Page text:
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"Mrs. McChesney!" He had just a charming trace of a brogue. His enemies said he assumed it. "Well, who was I thinkin' of but you a minute ago. What----"
"I'm on my way to Chicago. Saw you from the car window. You're on the New York train? I thought so. Tell me, you're surely seeing our man, aren't you?"
O'Malley's smiling face clouded. He was a temperamental Irishman--Ted O'Malley-- with ideas on the deference due him and his great house.
"I'll tell you the truth, Mrs. McChesney. I had a letter from your Mr. Buck. It wasn't much of a letter to a man like me, representing a house like Gage & Fosdick. It said both heads of the firm would be out of town, and would I see the manager. Me--see the manager! Well, thinks I, if that's how important they think my order, then they'll not get it--that's all. I've never yet----"
"Dear Mr. O'Malley, please don't be offended. As a McChesney to an O'Malley, I want to tell you that I've just been married."
"Married! God bless me--to----"
"To T. A. Buck, of course. He's on that train. He----"
She turned toward the train. And as she turned it began to move, ever so gently. At the same moment there sped toward her, with unbelievable swiftness, the figure of Sam the porter, his eyes all whites. By one arm he grasped her, and half carried, half jerked her to the steps of the moving train, swung her up to the steps like a bundle of rags, caught the rail by a miracle, and stood, grinning and triumphant, gazing down at the panting O'Malley, who was running alongside the train.
"Back in a week. Will you wait for us in New York?" called Emma, her breath coming fast. She was trembling, too, and laughing.
"Will I wait!" called back the puffing O'Malley, every bit of the Irish in him beaming from his eyes. "I'll be there when you get back as sure as your name's McBuck."
From his pocket he took a round, silver Western dollar and, still running, tossed it to the toothy Sam. That peerless porter caught it, twirled it, kissed it, bowed, and grinned afresh as the train glided out of the shed.
Emma, flushed, smiling, flew up the aisle.
Buck, listening to her laughing, triumphant account of her hairbreadth, harum-scarum adventure, frowned before he smiled.
"Emma, how could you do it! At least, why didn't you send back for me first?"
Emma smiled a little tremulously.
"Don't be angry. You see, dear boy, I've only been your wife for a week. But I've been Featherloom petticoats for over fifteen years. It's a habit."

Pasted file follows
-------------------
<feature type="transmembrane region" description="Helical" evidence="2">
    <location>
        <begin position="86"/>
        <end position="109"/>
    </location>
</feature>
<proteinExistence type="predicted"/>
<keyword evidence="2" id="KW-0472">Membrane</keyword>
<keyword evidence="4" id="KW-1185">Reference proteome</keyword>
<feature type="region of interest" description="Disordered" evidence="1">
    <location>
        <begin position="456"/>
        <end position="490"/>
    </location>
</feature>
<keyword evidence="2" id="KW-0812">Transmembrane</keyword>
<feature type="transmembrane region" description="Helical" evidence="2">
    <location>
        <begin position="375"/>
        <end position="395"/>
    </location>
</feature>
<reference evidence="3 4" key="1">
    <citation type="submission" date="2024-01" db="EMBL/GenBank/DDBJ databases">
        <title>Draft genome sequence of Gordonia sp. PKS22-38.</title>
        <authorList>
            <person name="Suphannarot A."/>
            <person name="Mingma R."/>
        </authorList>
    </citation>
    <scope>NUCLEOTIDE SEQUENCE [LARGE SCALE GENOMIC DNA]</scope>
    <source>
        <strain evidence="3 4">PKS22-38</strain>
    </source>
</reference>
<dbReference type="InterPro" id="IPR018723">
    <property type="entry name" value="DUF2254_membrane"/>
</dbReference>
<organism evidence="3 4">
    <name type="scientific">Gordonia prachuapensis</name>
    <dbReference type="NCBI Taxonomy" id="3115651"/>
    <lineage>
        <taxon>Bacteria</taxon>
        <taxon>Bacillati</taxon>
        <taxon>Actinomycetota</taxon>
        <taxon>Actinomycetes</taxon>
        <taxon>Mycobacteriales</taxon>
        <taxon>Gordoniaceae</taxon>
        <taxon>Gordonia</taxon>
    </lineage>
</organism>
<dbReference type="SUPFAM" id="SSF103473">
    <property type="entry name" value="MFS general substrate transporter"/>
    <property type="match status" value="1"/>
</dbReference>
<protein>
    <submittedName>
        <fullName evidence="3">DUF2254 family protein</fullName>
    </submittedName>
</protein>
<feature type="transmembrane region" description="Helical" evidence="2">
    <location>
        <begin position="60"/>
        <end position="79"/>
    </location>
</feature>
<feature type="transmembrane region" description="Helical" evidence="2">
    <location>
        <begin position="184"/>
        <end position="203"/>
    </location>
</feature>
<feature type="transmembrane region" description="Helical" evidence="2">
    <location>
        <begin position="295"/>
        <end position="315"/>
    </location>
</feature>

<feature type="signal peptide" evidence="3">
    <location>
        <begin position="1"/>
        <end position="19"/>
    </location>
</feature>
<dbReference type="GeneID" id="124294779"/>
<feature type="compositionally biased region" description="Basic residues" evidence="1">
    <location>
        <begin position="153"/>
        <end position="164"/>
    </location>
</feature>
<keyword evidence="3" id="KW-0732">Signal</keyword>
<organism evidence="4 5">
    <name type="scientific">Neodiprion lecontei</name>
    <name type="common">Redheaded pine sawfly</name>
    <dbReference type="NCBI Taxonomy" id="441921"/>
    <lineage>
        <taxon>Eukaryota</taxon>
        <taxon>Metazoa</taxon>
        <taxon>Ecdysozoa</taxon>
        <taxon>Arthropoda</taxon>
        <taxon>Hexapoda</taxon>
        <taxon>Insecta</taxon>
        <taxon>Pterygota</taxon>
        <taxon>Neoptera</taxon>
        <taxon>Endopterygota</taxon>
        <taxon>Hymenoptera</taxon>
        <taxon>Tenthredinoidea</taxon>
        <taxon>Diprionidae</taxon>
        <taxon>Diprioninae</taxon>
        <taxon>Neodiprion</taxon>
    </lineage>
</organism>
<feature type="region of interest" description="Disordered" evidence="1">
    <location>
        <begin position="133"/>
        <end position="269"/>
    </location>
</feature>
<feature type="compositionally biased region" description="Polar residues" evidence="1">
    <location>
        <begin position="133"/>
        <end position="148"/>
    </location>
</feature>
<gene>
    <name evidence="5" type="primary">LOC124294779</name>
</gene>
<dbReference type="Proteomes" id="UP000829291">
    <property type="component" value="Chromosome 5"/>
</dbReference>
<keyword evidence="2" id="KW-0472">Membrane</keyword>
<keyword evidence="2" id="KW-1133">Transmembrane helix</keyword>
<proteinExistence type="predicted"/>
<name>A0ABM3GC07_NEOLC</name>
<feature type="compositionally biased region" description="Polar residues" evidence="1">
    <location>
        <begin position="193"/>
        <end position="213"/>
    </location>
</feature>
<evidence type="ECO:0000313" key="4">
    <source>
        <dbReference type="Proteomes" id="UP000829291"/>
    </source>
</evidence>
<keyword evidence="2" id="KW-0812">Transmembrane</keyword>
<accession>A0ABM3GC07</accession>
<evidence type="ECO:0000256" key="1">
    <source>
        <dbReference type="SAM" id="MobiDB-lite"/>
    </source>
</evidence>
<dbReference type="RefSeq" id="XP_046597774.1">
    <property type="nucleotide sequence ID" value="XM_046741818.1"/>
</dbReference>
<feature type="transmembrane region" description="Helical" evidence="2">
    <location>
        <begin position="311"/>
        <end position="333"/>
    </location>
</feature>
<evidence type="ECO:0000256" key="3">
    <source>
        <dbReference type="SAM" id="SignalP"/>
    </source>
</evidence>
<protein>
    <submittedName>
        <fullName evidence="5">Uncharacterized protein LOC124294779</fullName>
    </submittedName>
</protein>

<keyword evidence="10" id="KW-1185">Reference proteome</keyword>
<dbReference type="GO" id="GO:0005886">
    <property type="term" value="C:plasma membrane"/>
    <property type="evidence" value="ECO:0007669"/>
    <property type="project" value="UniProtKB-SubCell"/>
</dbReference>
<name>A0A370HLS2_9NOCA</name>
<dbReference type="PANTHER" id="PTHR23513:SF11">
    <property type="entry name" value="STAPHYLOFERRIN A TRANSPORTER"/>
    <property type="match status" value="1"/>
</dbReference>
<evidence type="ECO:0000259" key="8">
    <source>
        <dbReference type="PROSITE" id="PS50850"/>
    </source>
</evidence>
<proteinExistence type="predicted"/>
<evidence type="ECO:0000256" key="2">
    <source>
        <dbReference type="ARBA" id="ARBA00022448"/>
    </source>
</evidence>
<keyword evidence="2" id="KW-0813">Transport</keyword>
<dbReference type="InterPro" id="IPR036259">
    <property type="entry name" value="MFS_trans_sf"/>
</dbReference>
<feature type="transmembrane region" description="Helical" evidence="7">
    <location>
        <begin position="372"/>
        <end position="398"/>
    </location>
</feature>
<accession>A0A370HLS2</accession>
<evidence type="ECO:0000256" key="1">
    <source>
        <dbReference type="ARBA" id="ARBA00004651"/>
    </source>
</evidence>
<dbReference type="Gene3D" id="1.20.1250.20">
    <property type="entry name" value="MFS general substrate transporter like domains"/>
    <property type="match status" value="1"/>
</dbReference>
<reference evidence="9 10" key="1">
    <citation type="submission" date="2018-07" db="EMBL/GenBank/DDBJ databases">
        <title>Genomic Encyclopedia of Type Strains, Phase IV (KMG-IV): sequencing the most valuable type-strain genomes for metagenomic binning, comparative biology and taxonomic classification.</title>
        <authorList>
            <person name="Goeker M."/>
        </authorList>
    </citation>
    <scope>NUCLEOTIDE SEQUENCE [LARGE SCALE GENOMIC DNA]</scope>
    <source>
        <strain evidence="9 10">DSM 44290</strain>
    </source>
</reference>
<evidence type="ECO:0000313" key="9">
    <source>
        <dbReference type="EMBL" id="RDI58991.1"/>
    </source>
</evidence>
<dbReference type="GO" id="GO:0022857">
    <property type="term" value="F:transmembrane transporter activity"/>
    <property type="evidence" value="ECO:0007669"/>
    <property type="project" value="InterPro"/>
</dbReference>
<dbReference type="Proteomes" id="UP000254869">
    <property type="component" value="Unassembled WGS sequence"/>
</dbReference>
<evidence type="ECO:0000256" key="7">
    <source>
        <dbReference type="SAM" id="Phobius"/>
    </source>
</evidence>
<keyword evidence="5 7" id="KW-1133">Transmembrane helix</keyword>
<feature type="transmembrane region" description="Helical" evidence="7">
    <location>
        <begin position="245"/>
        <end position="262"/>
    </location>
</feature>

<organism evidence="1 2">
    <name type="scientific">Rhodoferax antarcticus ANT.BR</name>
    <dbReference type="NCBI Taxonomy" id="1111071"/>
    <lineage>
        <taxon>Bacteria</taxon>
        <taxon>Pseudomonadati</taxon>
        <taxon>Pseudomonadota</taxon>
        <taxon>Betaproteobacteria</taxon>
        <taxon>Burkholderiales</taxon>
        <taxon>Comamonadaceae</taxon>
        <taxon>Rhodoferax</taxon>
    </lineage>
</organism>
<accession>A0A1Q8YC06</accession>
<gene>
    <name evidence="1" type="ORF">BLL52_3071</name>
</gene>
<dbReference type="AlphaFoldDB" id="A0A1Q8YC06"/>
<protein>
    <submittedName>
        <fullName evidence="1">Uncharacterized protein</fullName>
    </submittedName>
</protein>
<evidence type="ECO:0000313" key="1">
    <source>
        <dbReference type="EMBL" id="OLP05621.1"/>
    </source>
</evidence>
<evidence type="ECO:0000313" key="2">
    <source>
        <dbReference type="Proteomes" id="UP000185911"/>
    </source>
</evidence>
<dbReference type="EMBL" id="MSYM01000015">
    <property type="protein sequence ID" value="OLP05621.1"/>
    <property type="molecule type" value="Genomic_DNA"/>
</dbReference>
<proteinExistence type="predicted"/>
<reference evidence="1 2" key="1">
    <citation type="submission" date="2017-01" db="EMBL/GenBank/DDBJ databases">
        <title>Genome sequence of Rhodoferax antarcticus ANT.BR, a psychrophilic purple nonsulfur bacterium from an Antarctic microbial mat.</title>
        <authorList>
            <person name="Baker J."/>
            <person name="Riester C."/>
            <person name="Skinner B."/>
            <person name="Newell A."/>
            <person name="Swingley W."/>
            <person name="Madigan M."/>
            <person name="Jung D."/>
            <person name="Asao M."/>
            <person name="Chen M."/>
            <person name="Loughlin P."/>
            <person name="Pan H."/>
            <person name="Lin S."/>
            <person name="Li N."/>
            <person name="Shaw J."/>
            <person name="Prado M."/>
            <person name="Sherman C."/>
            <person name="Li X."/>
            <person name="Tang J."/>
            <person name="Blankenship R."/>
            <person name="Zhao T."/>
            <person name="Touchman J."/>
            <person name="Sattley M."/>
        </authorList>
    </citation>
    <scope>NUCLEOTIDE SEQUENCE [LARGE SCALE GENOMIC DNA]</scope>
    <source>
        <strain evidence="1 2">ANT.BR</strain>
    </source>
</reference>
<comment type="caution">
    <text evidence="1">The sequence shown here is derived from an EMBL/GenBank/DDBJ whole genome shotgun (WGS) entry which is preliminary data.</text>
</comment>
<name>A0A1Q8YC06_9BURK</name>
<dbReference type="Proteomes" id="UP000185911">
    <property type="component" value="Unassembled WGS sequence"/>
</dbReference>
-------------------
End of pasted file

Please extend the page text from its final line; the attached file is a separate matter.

Just how strong and fixed a habit, she proved to herself a little more than a week later. It was the morning of their first breakfast in the new apartment. You would have thought, to see them over their coffee and eggs and rolls, that they had been breakfasting together thus for years--Annie was so at home in her new kitchen; the deft little maid, in her crisp white, fitted so perfectly into the picture. Perhaps the thing that T. A. Buck said, once the maid left them alone, might have given an outsider the cue.
"You remind me of a sweetpea, Emma. One of those crisp, erect, golden-white, fresh, fragrant sweetpeas. I think it is the slenderest, sweetest, neatest, trimmest flower in the world, so delicately set on its stem, and yet so straight, so independent."
"T. A., you say such dear things to me!"
No; they had not been breakfasting together for years.
"I'm glad you're not one of those women that wears a frowsy, lacy, ribbony, what-do-you- call-'em-boudoir-cap--down to breakfast. They always make me think of uncombed hair. That's just one reason why I'm glad."
"And I'm glad," said Emma, looking at his clear eyes and steady hand and firm skin, "for a number of reasons. One of them is that you're not the sort of man who's a grouch at breakfast."
When he had hat and coat and stick in hand, and had kissed her good-by and reached the door and opened it, he came back again, as is the way of bridegrooms. But at last the door closed behind him.
Emma sat there a moment, listening to his quick, light step down the corridor, to the opening of the lift door, to its metallic closing. She sat there, in the sunshiny dining-room, in her fresh, white morning gown. She picked up her newspaper, opened it; scanned it, put it down. For years, now, she had read her newspaper in little gulps on the way downtown in crowded subway or street-car. She could not accustom herself to this leisurely scanning of the pages. She rose, went to the window, came back to the table, stood there a moment, her eyes fixed on something far away.
The swinging door between dining-room and butler's pantry opened. Annie, in her neat blue-and-white stripes, stood before her.
"Shall it be steak or chops to-night, Mrs. Mc--Buck?"
Emma turned her head in Annie's direction--then her eyes. The two actions were distinct and separate.
"Steak or----" There was a little bewildered look in her eyes.
Her mind had not yet focused on the question. "Steak--oh! Oh, yes, of course! Why--why, Annie"--and the splendid thousand-h.-p. mind brought itself down to the settling of this butter-churning, two-h.-p. question--"why, Annie, considering all things, I think we'll make it filet with mushrooms."
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Ferber's Short Stories Vol. 2 -by- Edna Ferber